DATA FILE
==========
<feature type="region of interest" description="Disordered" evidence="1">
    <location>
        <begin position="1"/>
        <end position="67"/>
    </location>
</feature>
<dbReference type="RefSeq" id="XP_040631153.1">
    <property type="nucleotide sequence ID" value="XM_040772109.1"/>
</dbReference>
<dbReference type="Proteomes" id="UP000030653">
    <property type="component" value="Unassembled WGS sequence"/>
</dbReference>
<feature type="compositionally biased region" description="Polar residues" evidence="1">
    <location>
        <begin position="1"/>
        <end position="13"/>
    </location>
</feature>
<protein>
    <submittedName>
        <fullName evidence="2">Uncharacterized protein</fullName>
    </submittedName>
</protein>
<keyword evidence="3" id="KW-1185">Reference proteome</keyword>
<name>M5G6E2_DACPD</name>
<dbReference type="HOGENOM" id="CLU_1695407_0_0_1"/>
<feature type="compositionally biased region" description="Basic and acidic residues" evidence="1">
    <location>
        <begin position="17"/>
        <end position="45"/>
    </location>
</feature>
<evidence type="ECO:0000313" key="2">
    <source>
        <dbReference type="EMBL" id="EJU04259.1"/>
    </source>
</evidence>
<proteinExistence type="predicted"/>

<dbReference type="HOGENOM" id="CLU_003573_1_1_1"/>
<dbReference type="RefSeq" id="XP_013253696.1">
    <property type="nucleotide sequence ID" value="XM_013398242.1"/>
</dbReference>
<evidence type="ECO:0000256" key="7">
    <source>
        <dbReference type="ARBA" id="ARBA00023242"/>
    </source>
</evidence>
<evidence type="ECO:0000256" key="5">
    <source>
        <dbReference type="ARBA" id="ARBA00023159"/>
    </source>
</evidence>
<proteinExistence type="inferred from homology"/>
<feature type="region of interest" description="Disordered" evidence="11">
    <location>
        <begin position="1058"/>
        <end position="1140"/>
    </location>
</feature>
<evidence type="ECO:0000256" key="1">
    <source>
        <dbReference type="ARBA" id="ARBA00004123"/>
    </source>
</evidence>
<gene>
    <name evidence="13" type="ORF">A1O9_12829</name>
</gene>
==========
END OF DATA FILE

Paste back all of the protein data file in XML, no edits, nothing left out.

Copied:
<feature type="region of interest" description="Disordered" evidence="1">
    <location>
        <begin position="1"/>
        <end position="67"/>
    </location>
</feature>
<dbReference type="RefSeq" id="XP_040631153.1">
    <property type="nucleotide sequence ID" value="XM_040772109.1"/>
</dbReference>
<dbReference type="Proteomes" id="UP000030653">
    <property type="component" value="Unassembled WGS sequence"/>
</dbReference>
<feature type="compositionally biased region" description="Polar residues" evidence="1">
    <location>
        <begin position="1"/>
        <end position="13"/>
    </location>
</feature>
<protein>
    <submittedName>
        <fullName evidence="2">Uncharacterized protein</fullName>
    </submittedName>
</protein>
<keyword evidence="3" id="KW-1185">Reference proteome</keyword>
<name>M5G6E2_DACPD</name>
<dbReference type="HOGENOM" id="CLU_1695407_0_0_1"/>
<feature type="compositionally biased region" description="Basic and acidic residues" evidence="1">
    <location>
        <begin position="17"/>
        <end position="45"/>
    </location>
</feature>
<evidence type="ECO:0000313" key="2">
    <source>
        <dbReference type="EMBL" id="EJU04259.1"/>
    </source>
</evidence>
<proteinExistence type="predicted"/>

<dbReference type="HOGENOM" id="CLU_003573_1_1_1"/>
<dbReference type="RefSeq" id="XP_013253696.1">
    <property type="nucleotide sequence ID" value="XM_013398242.1"/>
</dbReference>
<evidence type="ECO:0000256" key="7">
    <source>
        <dbReference type="ARBA" id="ARBA00023242"/>
    </source>
</evidence>
<evidence type="ECO:0000256" key="5">
    <source>
        <dbReference type="ARBA" id="ARBA00023159"/>
    </source>
</evidence>
<proteinExistence type="inferred from homology"/>
<feature type="region of interest" description="Disordered" evidence="11">
    <location>
        <begin position="1058"/>
        <end position="1140"/>
    </location>
</feature>
<evidence type="ECO:0000256" key="1">
    <source>
        <dbReference type="ARBA" id="ARBA00004123"/>
    </source>
</evidence>
<gene>
    <name evidence="13" type="ORF">A1O9_12829</name>
</gene>